Plans for a new hospital were first announced in 2014, a few months after the aging infrastructure of the old facility was put to the test — and failed. A polar vortex delivered subzero temperatures and brutal winds to the region and burst pipes and flooded rooms to MetroHealth.
Over the years, MetroHealth president and CEO Dr. Akram Boutros has recounted sharing with business and civic leaders the story of the polar vortex and hearing that MetroHealth’s hospital was good enough for “those people.”
“These statements demonstrated that there was a significant lack of understanding of MetroHealth’s critical role in our community, and they were emblematic of the attitude that some of our neighbors deserved less than others,” Boutros said in prepared remarks for the Glick Center ribbon-cutting. “In a way, we owe thanks to these people. They got us charged up. We were angry and determined to prove them wrong. Quickly, we designed and built two new floors on top of our Emergency Department. And we financed it on our own.”
The Critical Care Pavilion, a 100,000-square-foot vertical extension with 85 Intensive Care Unit Rooms above the existing Level I Trauma Center, opened in 2016 as the first piece of MetroHealth’s main campus transformation.
The discussions to replace the towers quickly grew to encompass the entire 52-acre campus on West 25th Street, Jones said. Leaders recognized that by nature of the project, the campus would need to be reconfigured and rearranged. That led into discussions of how to best deliver care not as a health and hospital system but as a health and wellness system.
“It became more of a catalyst for a much broader community transformation, and that started then getting itself input into the actions of the organization,” Jones said. “First with the recognition of population health, the creation of the Institute for H.O.P.E., the development of our private, community development corporation CCH, and being able now to have a direct impact in terms of elements and the surrounding community.”
In collaboration with public, private, nonprofit and civic partners, the CCH Development Corp., formed by MetroHealth aims to accelerate the pace of revitalization of West 25th Street and the surrounding neighborhoods. Jones also pointed to MetroHealth’s Institute for H.O.P.E. (Health, Opportunity, Partnership and Empowerment), which aims to tackle the social drivers of health, and to Via Sana, a health and housing project with 72 affordable apartments, spearheaded by Cleveland-based developer NRP Group in collaboration with MetroHealth.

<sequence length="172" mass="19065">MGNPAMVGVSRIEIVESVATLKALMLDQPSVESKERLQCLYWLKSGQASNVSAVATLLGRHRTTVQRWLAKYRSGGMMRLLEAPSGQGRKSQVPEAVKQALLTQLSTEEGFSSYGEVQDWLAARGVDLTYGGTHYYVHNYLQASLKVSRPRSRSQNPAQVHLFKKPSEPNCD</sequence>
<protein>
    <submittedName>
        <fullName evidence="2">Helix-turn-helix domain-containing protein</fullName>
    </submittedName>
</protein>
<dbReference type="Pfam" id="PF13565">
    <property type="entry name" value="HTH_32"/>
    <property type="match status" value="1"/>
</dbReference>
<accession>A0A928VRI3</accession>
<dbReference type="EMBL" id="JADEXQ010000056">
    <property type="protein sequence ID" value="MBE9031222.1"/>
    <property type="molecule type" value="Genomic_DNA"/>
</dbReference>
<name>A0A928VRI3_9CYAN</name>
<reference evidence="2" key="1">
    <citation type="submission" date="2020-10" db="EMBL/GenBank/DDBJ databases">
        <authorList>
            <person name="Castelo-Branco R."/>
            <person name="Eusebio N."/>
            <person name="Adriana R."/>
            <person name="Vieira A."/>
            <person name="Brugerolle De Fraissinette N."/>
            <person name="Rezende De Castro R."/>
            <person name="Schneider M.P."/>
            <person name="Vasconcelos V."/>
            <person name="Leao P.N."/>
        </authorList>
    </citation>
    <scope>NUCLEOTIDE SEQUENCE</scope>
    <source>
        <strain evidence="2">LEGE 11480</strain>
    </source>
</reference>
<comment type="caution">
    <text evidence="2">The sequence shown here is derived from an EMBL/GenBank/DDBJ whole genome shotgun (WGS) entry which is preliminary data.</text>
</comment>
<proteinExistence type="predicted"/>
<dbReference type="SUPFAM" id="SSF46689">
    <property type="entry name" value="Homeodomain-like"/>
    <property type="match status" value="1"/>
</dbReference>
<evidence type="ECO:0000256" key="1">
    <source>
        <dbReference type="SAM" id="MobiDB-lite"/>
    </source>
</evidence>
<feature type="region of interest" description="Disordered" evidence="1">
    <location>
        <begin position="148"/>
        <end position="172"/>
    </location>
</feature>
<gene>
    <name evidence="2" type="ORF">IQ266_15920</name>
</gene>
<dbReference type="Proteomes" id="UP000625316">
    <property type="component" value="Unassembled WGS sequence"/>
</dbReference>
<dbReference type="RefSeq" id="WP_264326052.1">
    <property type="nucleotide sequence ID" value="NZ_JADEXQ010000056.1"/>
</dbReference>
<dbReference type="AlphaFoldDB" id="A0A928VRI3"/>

Also part of the campus transformation is what’s known as the Apex building, an outpatient facility expected to be completed in late 2023 with the first patients seen in the first quarter of 2024. The demolition of the current outpatient buildings on campus will follow, allowing space for the full park to open in 2025. MetroHealth anticipates the RFP for park design to go out before the end of the year.
“The transformation piece, if you will, started to expand and still continues to expand beyond that,” he said. “And I think that’s really a key thing over my eight years — but you’ve gotta remember it’s Dr. Boutros’ 10 — that you know, that has grown significantly in terms of what the vision, how the vision of MetroHealth, and its role in the community as a corporate citizen in this corner of the Clark Fulton neighborhood has, you know, manifested itself over this period of time.”
This story first appeared in our sister publication, Crain’s Cleveland Business.